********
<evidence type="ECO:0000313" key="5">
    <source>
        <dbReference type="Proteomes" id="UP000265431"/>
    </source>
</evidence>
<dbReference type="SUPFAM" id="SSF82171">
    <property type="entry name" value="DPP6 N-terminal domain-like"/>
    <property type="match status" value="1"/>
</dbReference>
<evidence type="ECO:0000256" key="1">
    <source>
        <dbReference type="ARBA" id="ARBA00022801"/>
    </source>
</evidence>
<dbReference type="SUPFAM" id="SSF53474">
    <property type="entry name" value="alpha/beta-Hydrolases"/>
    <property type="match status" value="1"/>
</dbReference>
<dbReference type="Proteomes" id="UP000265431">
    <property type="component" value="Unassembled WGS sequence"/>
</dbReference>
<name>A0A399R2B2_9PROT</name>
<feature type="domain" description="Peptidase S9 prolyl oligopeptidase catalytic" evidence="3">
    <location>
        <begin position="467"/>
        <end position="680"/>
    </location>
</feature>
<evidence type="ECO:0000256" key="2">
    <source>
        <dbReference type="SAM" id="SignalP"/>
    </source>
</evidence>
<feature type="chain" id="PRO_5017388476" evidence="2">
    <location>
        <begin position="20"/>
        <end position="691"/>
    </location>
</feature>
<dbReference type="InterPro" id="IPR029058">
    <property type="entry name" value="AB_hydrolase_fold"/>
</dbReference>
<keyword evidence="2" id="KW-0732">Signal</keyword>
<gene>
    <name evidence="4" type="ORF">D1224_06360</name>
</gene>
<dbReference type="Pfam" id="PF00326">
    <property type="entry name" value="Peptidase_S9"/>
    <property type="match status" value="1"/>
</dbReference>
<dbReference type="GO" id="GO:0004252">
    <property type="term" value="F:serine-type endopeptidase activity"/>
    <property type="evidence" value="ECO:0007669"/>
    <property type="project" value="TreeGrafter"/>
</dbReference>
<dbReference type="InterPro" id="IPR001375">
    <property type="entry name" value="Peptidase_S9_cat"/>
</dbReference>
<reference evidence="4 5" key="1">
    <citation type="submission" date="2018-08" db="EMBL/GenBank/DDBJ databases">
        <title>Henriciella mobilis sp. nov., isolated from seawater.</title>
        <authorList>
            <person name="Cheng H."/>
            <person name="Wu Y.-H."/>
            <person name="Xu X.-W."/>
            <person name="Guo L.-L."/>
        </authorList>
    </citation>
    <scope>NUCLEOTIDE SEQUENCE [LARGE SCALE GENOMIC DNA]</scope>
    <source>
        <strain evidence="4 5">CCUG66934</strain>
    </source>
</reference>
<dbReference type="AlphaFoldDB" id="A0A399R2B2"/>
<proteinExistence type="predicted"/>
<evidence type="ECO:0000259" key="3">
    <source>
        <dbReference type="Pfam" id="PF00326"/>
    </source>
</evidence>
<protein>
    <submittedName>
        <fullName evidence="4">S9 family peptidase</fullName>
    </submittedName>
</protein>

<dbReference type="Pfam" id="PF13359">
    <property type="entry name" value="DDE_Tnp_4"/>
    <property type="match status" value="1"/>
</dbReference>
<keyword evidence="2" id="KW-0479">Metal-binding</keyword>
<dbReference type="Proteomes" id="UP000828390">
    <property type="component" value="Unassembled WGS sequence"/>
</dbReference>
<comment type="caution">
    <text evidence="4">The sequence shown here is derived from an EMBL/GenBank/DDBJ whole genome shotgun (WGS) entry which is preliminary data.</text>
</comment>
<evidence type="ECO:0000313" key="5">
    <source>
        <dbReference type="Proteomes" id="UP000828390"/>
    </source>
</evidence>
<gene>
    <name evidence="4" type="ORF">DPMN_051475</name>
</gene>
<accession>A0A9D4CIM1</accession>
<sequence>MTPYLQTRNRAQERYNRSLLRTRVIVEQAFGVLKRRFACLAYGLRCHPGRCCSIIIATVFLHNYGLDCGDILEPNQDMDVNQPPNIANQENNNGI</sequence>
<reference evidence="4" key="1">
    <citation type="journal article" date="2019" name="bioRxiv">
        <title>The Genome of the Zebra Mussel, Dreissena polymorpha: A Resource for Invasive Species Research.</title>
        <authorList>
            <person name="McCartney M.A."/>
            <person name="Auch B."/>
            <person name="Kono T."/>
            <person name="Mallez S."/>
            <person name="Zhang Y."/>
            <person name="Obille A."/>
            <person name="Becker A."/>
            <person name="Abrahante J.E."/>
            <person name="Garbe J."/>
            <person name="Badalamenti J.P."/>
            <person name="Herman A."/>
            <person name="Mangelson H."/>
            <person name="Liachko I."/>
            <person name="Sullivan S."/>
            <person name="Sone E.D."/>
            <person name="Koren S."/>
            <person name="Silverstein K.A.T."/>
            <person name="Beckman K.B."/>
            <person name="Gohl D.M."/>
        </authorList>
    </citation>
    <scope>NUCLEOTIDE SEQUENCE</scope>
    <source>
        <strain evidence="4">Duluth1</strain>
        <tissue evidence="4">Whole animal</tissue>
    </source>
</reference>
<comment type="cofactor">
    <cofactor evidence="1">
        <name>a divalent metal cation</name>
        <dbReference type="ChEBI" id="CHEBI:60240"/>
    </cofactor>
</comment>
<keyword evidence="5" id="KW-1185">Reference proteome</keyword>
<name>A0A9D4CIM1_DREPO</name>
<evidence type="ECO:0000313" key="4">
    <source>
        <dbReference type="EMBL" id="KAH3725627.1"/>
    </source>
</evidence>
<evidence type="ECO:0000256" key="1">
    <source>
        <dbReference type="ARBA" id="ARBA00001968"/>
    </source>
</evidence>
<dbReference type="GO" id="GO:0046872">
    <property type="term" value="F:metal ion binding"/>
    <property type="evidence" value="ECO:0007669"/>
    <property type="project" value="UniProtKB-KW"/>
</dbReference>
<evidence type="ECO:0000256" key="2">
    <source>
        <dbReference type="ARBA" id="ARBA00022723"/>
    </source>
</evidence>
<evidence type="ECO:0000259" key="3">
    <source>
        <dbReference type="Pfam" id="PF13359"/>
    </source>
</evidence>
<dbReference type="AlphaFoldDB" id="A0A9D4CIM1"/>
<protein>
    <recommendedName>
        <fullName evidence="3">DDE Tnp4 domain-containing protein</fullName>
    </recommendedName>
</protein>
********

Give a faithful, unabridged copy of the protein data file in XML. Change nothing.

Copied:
<evidence type="ECO:0000313" key="5">
    <source>
        <dbReference type="Proteomes" id="UP000265431"/>
    </source>
</evidence>
<dbReference type="SUPFAM" id="SSF82171">
    <property type="entry name" value="DPP6 N-terminal domain-like"/>
    <property type="match status" value="1"/>
</dbReference>
<evidence type="ECO:0000256" key="1">
    <source>
        <dbReference type="ARBA" id="ARBA00022801"/>
    </source>
</evidence>
<dbReference type="SUPFAM" id="SSF53474">
    <property type="entry name" value="alpha/beta-Hydrolases"/>
    <property type="match status" value="1"/>
</dbReference>
<dbReference type="Proteomes" id="UP000265431">
    <property type="component" value="Unassembled WGS sequence"/>
</dbReference>
<name>A0A399R2B2_9PROT</name>
<feature type="domain" description="Peptidase S9 prolyl oligopeptidase catalytic" evidence="3">
    <location>
        <begin position="467"/>
        <end position="680"/>
    </location>
</feature>
<evidence type="ECO:0000256" key="2">
    <source>
        <dbReference type="SAM" id="SignalP"/>
    </source>
</evidence>
<feature type="chain" id="PRO_5017388476" evidence="2">
    <location>
        <begin position="20"/>
        <end position="691"/>
    </location>
</feature>
<dbReference type="InterPro" id="IPR029058">
    <property type="entry name" value="AB_hydrolase_fold"/>
</dbReference>
<keyword evidence="2" id="KW-0732">Signal</keyword>
<gene>
    <name evidence="4" type="ORF">D1224_06360</name>
</gene>
<dbReference type="Pfam" id="PF00326">
    <property type="entry name" value="Peptidase_S9"/>
    <property type="match status" value="1"/>
</dbReference>
<dbReference type="GO" id="GO:0004252">
    <property type="term" value="F:serine-type endopeptidase activity"/>
    <property type="evidence" value="ECO:0007669"/>
    <property type="project" value="TreeGrafter"/>
</dbReference>
<dbReference type="InterPro" id="IPR001375">
    <property type="entry name" value="Peptidase_S9_cat"/>
</dbReference>
<reference evidence="4 5" key="1">
    <citation type="submission" date="2018-08" db="EMBL/GenBank/DDBJ databases">
        <title>Henriciella mobilis sp. nov., isolated from seawater.</title>
        <authorList>
            <person name="Cheng H."/>
            <person name="Wu Y.-H."/>
            <person name="Xu X.-W."/>
            <person name="Guo L.-L."/>
        </authorList>
    </citation>
    <scope>NUCLEOTIDE SEQUENCE [LARGE SCALE GENOMIC DNA]</scope>
    <source>
        <strain evidence="4 5">CCUG66934</strain>
    </source>
</reference>
<dbReference type="AlphaFoldDB" id="A0A399R2B2"/>
<proteinExistence type="predicted"/>
<evidence type="ECO:0000259" key="3">
    <source>
        <dbReference type="Pfam" id="PF00326"/>
    </source>
</evidence>
<protein>
    <submittedName>
        <fullName evidence="4">S9 family peptidase</fullName>
    </submittedName>
</protein>

<dbReference type="Pfam" id="PF13359">
    <property type="entry name" value="DDE_Tnp_4"/>
    <property type="match status" value="1"/>
</dbReference>
<keyword evidence="2" id="KW-0479">Metal-binding</keyword>
<dbReference type="Proteomes" id="UP000828390">
    <property type="component" value="Unassembled WGS sequence"/>
</dbReference>
<comment type="caution">
    <text evidence="4">The sequence shown here is derived from an EMBL/GenBank/DDBJ whole genome shotgun (WGS) entry which is preliminary data.</text>
</comment>
<evidence type="ECO:0000313" key="5">
    <source>
        <dbReference type="Proteomes" id="UP000828390"/>
    </source>
</evidence>
<gene>
    <name evidence="4" type="ORF">DPMN_051475</name>
</gene>
<accession>A0A9D4CIM1</accession>
<sequence>MTPYLQTRNRAQERYNRSLLRTRVIVEQAFGVLKRRFACLAYGLRCHPGRCCSIIIATVFLHNYGLDCGDILEPNQDMDVNQPPNIANQENNNGI</sequence>
<reference evidence="4" key="1">
    <citation type="journal article" date="2019" name="bioRxiv">
        <title>The Genome of the Zebra Mussel, Dreissena polymorpha: A Resource for Invasive Species Research.</title>
        <authorList>
            <person name="McCartney M.A."/>
            <person name="Auch B."/>
            <person name="Kono T."/>
            <person name="Mallez S."/>
            <person name="Zhang Y."/>
            <person name="Obille A."/>
            <person name="Becker A."/>
            <person name="Abrahante J.E."/>
            <person name="Garbe J."/>
            <person name="Badalamenti J.P."/>
            <person name="Herman A."/>
            <person name="Mangelson H."/>
            <person name="Liachko I."/>
            <person name="Sullivan S."/>
            <person name="Sone E.D."/>
            <person name="Koren S."/>
            <person name="Silverstein K.A.T."/>
            <person name="Beckman K.B."/>
            <person name="Gohl D.M."/>
        </authorList>
    </citation>
    <scope>NUCLEOTIDE SEQUENCE</scope>
    <source>
        <strain evidence="4">Duluth1</strain>
        <tissue evidence="4">Whole animal</tissue>
    </source>
</reference>
<comment type="cofactor">
    <cofactor evidence="1">
        <name>a divalent metal cation</name>
        <dbReference type="ChEBI" id="CHEBI:60240"/>
    </cofactor>
</comment>
<keyword evidence="5" id="KW-1185">Reference proteome</keyword>
<name>A0A9D4CIM1_DREPO</name>
<evidence type="ECO:0000313" key="4">
    <source>
        <dbReference type="EMBL" id="KAH3725627.1"/>
    </source>
</evidence>
<evidence type="ECO:0000256" key="1">
    <source>
        <dbReference type="ARBA" id="ARBA00001968"/>
    </source>
</evidence>
<dbReference type="GO" id="GO:0046872">
    <property type="term" value="F:metal ion binding"/>
    <property type="evidence" value="ECO:0007669"/>
    <property type="project" value="UniProtKB-KW"/>
</dbReference>
<evidence type="ECO:0000256" key="2">
    <source>
        <dbReference type="ARBA" id="ARBA00022723"/>
    </source>
</evidence>
<evidence type="ECO:0000259" key="3">
    <source>
        <dbReference type="Pfam" id="PF13359"/>
    </source>
</evidence>
<dbReference type="AlphaFoldDB" id="A0A9D4CIM1"/>
<protein>
    <recommendedName>
        <fullName evidence="3">DDE Tnp4 domain-containing protein</fullName>
    </recommendedName>
</protein>